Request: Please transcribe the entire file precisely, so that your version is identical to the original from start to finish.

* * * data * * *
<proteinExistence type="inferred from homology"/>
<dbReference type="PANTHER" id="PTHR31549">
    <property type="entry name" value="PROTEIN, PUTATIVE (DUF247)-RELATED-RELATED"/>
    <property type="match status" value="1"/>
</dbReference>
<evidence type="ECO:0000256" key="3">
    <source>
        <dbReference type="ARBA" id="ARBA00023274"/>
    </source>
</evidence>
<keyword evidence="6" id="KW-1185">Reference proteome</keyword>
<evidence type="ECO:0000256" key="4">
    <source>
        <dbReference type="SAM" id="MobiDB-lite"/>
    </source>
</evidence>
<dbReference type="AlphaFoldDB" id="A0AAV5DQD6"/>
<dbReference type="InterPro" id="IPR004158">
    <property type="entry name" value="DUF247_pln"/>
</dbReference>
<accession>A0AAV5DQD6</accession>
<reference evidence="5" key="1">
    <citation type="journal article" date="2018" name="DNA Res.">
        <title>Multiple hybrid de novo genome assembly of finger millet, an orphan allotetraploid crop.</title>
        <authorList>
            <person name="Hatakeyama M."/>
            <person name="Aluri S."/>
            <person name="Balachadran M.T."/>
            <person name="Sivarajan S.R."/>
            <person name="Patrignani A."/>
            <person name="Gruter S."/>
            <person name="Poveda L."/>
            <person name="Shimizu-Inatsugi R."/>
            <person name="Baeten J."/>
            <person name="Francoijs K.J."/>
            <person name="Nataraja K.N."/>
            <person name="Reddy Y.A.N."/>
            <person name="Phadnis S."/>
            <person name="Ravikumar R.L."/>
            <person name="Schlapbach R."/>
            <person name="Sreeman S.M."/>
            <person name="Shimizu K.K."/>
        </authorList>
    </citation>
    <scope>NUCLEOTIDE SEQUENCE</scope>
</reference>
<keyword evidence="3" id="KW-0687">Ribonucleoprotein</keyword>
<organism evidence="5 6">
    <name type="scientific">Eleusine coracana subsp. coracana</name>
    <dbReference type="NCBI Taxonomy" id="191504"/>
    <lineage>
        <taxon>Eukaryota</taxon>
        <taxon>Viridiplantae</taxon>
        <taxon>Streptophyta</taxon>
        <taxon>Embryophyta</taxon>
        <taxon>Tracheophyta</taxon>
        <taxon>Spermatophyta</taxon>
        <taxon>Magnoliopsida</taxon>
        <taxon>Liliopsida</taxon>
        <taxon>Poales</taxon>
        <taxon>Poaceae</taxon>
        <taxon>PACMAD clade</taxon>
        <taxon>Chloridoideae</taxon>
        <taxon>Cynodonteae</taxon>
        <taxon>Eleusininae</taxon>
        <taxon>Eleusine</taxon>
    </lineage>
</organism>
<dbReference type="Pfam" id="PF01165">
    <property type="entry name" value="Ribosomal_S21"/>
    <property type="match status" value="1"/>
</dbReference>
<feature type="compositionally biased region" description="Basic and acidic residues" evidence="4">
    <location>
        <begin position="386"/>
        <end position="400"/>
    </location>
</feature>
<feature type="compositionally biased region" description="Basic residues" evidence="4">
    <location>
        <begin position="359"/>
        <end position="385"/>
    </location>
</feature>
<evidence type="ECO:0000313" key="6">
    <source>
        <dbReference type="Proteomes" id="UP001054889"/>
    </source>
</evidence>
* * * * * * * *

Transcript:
<proteinExistence type="inferred from homology"/>
<dbReference type="PANTHER" id="PTHR31549">
    <property type="entry name" value="PROTEIN, PUTATIVE (DUF247)-RELATED-RELATED"/>
    <property type="match status" value="1"/>
</dbReference>
<evidence type="ECO:0000256" key="3">
    <source>
        <dbReference type="ARBA" id="ARBA00023274"/>
    </source>
</evidence>
<keyword evidence="6" id="KW-1185">Reference proteome</keyword>
<evidence type="ECO:0000256" key="4">
    <source>
        <dbReference type="SAM" id="MobiDB-lite"/>
    </source>
</evidence>
<dbReference type="AlphaFoldDB" id="A0AAV5DQD6"/>
<dbReference type="InterPro" id="IPR004158">
    <property type="entry name" value="DUF247_pln"/>
</dbReference>
<accession>A0AAV5DQD6</accession>
<reference evidence="5" key="1">
    <citation type="journal article" date="2018" name="DNA Res.">
        <title>Multiple hybrid de novo genome assembly of finger millet, an orphan allotetraploid crop.</title>
        <authorList>
            <person name="Hatakeyama M."/>
            <person name="Aluri S."/>
            <person name="Balachadran M.T."/>
            <person name="Sivarajan S.R."/>
            <person name="Patrignani A."/>
            <person name="Gruter S."/>
            <person name="Poveda L."/>
            <person name="Shimizu-Inatsugi R."/>
            <person name="Baeten J."/>
            <person name="Francoijs K.J."/>
            <person name="Nataraja K.N."/>
            <person name="Reddy Y.A.N."/>
            <person name="Phadnis S."/>
            <person name="Ravikumar R.L."/>
            <person name="Schlapbach R."/>
            <person name="Sreeman S.M."/>
            <person name="Shimizu K.K."/>
        </authorList>
    </citation>
    <scope>NUCLEOTIDE SEQUENCE</scope>
</reference>
<keyword evidence="3" id="KW-0687">Ribonucleoprotein</keyword>
<organism evidence="5 6">
    <name type="scientific">Eleusine coracana subsp. coracana</name>
    <dbReference type="NCBI Taxonomy" id="191504"/>
    <lineage>
        <taxon>Eukaryota</taxon>
        <taxon>Viridiplantae</taxon>
        <taxon>Streptophyta</taxon>
        <taxon>Embryophyta</taxon>
        <taxon>Tracheophyta</taxon>
        <taxon>Spermatophyta</taxon>
        <taxon>Magnoliopsida</taxon>
        <taxon>Liliopsida</taxon>
        <taxon>Poales</taxon>
        <taxon>Poaceae</taxon>
        <taxon>PACMAD clade</taxon>
        <taxon>Chloridoideae</taxon>
        <taxon>Cynodonteae</taxon>
        <taxon>Eleusininae</taxon>
        <taxon>Eleusine</taxon>
    </lineage>
</organism>
<dbReference type="Pfam" id="PF01165">
    <property type="entry name" value="Ribosomal_S21"/>
    <property type="match status" value="1"/>
</dbReference>
<feature type="compositionally biased region" description="Basic and acidic residues" evidence="4">
    <location>
        <begin position="386"/>
        <end position="400"/>
    </location>
</feature>
<feature type="compositionally biased region" description="Basic residues" evidence="4">
    <location>
        <begin position="359"/>
        <end position="385"/>
    </location>
</feature>
<evidence type="ECO:0000313" key="6">
    <source>
        <dbReference type="Proteomes" id="UP001054889"/>
    </source>
</evidence>